Pantheon: Rise of the Fallen – Kickstarter and Beyond

Well, here we are with about a day left to go and the Kickstarter campaign for Pantheon: Rise of the Fallen is well shy of its $800,000 funding goal.  At this late date I think we can all agree that the project would need a Kickstarter Christmas miracle to fund.


A look at Kicktraq this morning shows the last 24 hours of the campaign faces a hill… well, a mountain… representing 46% of the funding goal.


And so it goes.

The campaign has been a mixed bag.  On the downside, I think that the groundwork done by Brad McQuaid and his Visionary Realms team before they set off down the Kickstarter path was woefully inadequate.  One does not simply *something something* into Kickstarter.

I also think (based on my 2014 prediction) that they asked for too much money.   I know that the idea was to set the groundwork for other funding by showing that the project had legs, but asking for $500K and getting it (which I think they could have) would have been better than asking for $800K and not getting much beyond the half way point.  There is also a tipping point after you hit your goal where you can open things up to other funding sources.

And I remain concerned about the focus of the project.  A key statement early on was that this was not going to be an attempt to be all things to all people.  But seeming acquiescence by Brad, both in the project stretch goals and the Reddit AMAs, to a variety of things I would consider out of scope for an initial release made me wonder if they could keep things on a single track.  The problem in software development never involves with coming up with ideas.  The problem is always paring things down to essentials so that the team can deliver quality.

But all was not bad.

I think that the overall message is one that a select group of players wanted to hear.  I think there is room in the world for a niche MMORPG focused on grouping and group content in the TorilMUD and EverQuest tradition. (Though I had to walk away from forum discussions when the “EQ PvP, Best PvP” squad hunkered down to stay.  Absolutely the wrong group of players for this, in my opinion.)

I think Brad handled the Reddit AMA’s well, aside from a couple of “I don’t see why not” answers to things I felt were really out of scope. (I will not get off the focus wagon, will I?)  There were a lot of good answers to question about views and details about Pantheon.  But I think the whole thing was best served by his answers around Vanguard,  what happened there, and how things are being run differently with Pantheon.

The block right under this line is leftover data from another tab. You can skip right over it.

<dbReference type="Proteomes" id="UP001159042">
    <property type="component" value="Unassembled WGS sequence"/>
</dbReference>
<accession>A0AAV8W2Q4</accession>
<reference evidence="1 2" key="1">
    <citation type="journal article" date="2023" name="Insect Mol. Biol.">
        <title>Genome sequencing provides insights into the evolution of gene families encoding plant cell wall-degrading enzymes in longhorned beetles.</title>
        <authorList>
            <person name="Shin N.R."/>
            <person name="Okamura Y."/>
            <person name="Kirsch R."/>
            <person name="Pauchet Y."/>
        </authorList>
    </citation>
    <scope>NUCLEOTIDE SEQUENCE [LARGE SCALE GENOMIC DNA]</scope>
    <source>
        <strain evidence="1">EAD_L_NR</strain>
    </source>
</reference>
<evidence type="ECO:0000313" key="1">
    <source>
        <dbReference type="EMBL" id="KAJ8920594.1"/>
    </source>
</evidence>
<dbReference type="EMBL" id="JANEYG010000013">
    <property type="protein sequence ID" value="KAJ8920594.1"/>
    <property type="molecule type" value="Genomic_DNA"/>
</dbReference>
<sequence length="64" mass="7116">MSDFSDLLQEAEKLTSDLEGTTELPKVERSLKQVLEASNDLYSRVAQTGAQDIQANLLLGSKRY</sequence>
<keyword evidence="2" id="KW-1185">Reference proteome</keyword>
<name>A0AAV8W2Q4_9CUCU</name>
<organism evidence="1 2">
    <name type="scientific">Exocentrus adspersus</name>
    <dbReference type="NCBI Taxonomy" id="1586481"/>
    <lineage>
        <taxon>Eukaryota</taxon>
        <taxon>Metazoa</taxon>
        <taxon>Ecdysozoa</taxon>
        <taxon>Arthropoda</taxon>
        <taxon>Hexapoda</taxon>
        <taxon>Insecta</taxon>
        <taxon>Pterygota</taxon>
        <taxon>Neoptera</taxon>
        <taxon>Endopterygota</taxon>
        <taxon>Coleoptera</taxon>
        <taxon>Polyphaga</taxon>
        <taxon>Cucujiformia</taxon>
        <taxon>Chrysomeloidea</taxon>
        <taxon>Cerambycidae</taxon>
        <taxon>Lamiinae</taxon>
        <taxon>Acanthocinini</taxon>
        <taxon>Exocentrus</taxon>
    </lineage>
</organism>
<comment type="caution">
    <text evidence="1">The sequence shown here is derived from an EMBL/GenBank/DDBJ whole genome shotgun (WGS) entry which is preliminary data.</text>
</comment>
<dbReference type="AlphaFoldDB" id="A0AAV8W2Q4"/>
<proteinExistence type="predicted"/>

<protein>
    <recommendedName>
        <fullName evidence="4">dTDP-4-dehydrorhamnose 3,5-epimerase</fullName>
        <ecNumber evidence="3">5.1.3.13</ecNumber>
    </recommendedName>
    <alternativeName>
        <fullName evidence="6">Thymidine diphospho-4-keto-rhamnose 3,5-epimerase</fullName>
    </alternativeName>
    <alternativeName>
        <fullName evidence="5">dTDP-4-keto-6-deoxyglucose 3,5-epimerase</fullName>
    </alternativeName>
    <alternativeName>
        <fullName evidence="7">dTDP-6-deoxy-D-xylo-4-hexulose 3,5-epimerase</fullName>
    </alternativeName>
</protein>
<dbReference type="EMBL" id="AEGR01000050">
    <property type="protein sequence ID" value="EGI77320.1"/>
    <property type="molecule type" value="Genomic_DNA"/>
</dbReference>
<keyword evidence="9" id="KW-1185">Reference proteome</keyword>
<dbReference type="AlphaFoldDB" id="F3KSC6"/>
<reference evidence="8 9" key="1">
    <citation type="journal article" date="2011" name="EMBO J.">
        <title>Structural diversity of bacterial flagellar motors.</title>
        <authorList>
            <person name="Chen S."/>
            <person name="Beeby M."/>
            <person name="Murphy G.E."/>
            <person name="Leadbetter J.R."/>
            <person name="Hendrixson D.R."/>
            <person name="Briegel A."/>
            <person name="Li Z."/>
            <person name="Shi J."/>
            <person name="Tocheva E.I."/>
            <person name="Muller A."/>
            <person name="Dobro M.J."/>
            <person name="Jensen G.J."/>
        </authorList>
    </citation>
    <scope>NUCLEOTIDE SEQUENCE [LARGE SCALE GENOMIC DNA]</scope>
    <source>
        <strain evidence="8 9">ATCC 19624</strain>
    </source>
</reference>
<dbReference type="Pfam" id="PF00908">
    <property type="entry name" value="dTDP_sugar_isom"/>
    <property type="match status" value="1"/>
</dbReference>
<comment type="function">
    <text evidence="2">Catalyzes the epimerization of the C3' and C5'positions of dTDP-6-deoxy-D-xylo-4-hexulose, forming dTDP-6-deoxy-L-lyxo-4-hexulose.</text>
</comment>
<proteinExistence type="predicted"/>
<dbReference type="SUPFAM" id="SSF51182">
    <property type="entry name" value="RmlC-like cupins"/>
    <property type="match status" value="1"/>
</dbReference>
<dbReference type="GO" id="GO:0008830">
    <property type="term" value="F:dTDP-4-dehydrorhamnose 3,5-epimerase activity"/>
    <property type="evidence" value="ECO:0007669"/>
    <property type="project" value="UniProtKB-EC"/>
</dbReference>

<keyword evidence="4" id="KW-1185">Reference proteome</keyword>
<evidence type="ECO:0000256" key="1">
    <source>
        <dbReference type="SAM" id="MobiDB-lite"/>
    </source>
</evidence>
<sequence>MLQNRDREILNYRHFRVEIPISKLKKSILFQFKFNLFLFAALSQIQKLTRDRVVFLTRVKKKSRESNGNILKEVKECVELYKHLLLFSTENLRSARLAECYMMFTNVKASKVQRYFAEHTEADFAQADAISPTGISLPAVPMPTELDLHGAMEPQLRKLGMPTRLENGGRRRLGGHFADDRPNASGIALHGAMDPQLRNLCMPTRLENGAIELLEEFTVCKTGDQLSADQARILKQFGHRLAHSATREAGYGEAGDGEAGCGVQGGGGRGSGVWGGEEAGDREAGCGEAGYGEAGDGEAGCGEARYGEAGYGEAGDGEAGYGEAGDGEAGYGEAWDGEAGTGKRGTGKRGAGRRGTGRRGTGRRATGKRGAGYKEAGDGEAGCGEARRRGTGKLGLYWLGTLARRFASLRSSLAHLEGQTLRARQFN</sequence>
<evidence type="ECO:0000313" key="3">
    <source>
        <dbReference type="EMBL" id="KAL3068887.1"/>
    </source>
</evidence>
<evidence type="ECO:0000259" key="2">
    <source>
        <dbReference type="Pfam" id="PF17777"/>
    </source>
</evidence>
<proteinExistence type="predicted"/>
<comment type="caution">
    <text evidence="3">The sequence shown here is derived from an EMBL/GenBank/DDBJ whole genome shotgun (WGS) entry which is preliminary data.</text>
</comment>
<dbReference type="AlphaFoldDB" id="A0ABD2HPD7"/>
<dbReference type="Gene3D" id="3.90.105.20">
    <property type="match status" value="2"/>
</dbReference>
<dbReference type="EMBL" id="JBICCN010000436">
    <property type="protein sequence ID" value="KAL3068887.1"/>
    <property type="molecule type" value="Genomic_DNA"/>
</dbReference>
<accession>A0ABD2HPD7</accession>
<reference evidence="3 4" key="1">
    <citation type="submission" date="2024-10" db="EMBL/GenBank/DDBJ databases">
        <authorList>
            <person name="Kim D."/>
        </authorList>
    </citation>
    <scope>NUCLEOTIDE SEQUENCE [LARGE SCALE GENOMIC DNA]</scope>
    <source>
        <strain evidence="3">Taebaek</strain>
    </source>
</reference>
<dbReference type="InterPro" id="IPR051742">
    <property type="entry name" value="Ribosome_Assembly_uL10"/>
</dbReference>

And, finally, I think that the cross-promotion between Pantheon and Shroud of the Avatar that came at the halfway point of the campaign was brilliant.  That was a really slick idea to find the cross-over appeal between two different projects.

The Respective Crests

The Respective Crests

Of course, once that was in play, any number of people wanted to know if Brad could work a similar deal with Chris Roberts to maybe get a boost from his Star Citizen funding success.  I am not sure that would see the same sort of overlap of interests as Shroud of the Avatar and Patheon: Rise of the Fallen, and it did not seem likely to come about in any case.

In the end though, it wasn’t enough.

Aside from looking for an angel investor, what now?

Well, it looks like Visionary Realms is going to take on the funding effort themselves.  They have updated their web site and have announced their post-Kickstarter plans.

The New Campaign

The New Campaign

And there are some advantages to going this route.  They are not beholden to Kickstarter and do not have to give them a cut.  They are not hemmed in by a time limit.  They can offer a wider variety of funding options.  Even now Visionary Realms has a subscription option listed with special benefits.

Will you subscribe to this theory?

Will you subscribe to this theory?

So the funding effort goes on.

The question is, will it have the same impact?

Despite the occasional pedantic view on the subject, the goal of funding efforts like this are not to obtain 100% of the money required to complete the project.  The idea is to get enough initial funding to demonstrate that there is interest in your project so that you can get further investment.  Brad McQuaid has said as much about Pantheon.

So Kickstarter is a funding exercise in part, but even more a marketing exercise.  But if you fail the funding part of Kickstarter, how much is the marketing exercise constrained?  And even if a company can turn around and go do their own fundraising effort post-Kickstarter, will that have the same impact?

And, the biggest question for me, how long will it take Visionary Realms be able to catch up to where they left off with Kickstarter and will people be as willing to pledge?  Because they have lost a few valuable assets that Kickstarter provides.

The first is, of course, the Kickstarter name itself.  People have a range of opinions about Kickstarter and the wisdom of giving people money through it, but they know what Kickstarter is and as a service it seems reasonably well respected.  There will be no Kickstarter cachet to bring people to the table any more.

Then there is the time limit aspect of the campaign.  While Visionary Realms won’t make their goal in the time frame, I would be willing to bet that the mere fact that there was a time limit got people to pledge.  There is nothing like a deadline to get people to focus.  Campaigns that succeed, or which are close to success, often have a large surge of pledges at the last minute.

Now though, there is no time limit.  There is no boundary to make people get off the fence one way or another.  I suspect that will hurt funding in the short term.

And then there is what I will call, for lack of a better term, the “Kickstarter Deal.”  In the case of Brad McQuaid and Pantheon: Rise of the Fallen, the deal was that if he could raise $800,000, he would make this game happen.  You can believe him or not, but that was what he was offering.  So I put up some money along with about 3,000 other people.  But the effort will fall shy of the mark, so none of us will end up paying out any money.  Our pledge cost us nothing because the threshold for funding… the threshold at which Brad said he could make it happen… was not met.

Now that threshold is gone.

If I go over to the Visionary Realms web site and pledge $100 they have it that day, and if nobody else pledges I have just wasted my money.  It is much easier to throw in some cash if you think you are part of a group that will meet the threshold for funding.  But in the absence of that, I am probably not going to rush out on day one to give them some cash.  I am much more likely to sit on my hands, to wait and see how things are going, before I think about donating.